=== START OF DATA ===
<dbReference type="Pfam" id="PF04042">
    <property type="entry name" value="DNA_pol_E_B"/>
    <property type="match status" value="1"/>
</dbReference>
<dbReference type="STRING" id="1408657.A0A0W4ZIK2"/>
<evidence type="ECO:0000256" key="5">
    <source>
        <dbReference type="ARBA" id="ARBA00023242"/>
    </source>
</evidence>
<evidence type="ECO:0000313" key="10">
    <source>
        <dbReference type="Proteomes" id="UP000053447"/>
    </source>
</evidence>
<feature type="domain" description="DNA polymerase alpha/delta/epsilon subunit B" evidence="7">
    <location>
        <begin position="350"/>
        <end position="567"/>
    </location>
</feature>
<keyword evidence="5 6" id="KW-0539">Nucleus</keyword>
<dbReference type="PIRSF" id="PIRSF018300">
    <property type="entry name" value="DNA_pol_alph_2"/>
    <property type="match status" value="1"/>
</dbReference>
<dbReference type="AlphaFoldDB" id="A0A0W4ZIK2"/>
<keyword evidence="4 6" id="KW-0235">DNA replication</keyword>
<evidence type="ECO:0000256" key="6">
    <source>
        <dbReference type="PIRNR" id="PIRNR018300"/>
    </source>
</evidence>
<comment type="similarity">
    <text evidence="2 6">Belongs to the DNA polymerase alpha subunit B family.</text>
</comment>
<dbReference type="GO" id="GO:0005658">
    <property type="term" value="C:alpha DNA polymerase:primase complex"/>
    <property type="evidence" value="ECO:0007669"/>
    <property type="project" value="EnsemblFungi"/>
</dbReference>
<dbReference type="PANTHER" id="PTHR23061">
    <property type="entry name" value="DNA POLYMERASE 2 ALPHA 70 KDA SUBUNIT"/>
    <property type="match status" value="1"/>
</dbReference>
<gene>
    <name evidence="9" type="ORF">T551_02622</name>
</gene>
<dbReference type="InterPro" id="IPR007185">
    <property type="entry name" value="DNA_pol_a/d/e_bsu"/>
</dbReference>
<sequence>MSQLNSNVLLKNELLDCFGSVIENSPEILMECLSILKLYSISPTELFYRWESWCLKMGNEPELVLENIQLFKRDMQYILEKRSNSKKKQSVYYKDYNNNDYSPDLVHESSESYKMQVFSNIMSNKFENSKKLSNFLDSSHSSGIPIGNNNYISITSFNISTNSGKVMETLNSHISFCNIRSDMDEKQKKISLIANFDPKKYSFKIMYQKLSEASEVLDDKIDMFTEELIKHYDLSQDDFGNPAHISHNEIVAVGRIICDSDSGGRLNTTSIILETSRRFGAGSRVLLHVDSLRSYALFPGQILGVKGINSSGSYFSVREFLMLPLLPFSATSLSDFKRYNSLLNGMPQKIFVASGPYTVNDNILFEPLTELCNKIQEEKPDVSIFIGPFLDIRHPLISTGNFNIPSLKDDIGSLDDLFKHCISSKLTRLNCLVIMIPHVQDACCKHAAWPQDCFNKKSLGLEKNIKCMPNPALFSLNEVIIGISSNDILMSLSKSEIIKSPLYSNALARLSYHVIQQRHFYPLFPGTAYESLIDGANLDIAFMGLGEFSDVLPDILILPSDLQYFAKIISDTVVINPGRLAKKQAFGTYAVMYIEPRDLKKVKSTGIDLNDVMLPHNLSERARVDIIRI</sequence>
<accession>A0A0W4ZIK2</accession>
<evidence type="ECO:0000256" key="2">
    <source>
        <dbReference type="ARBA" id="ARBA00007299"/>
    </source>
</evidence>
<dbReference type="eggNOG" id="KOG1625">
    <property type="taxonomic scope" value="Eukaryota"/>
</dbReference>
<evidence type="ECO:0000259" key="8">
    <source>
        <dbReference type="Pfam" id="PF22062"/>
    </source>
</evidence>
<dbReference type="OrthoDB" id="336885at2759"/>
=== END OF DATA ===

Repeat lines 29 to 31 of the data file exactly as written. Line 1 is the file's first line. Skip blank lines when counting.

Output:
<evidence type="ECO:0000256" key="6">
    <source>
        <dbReference type="PIRNR" id="PIRNR018300"/>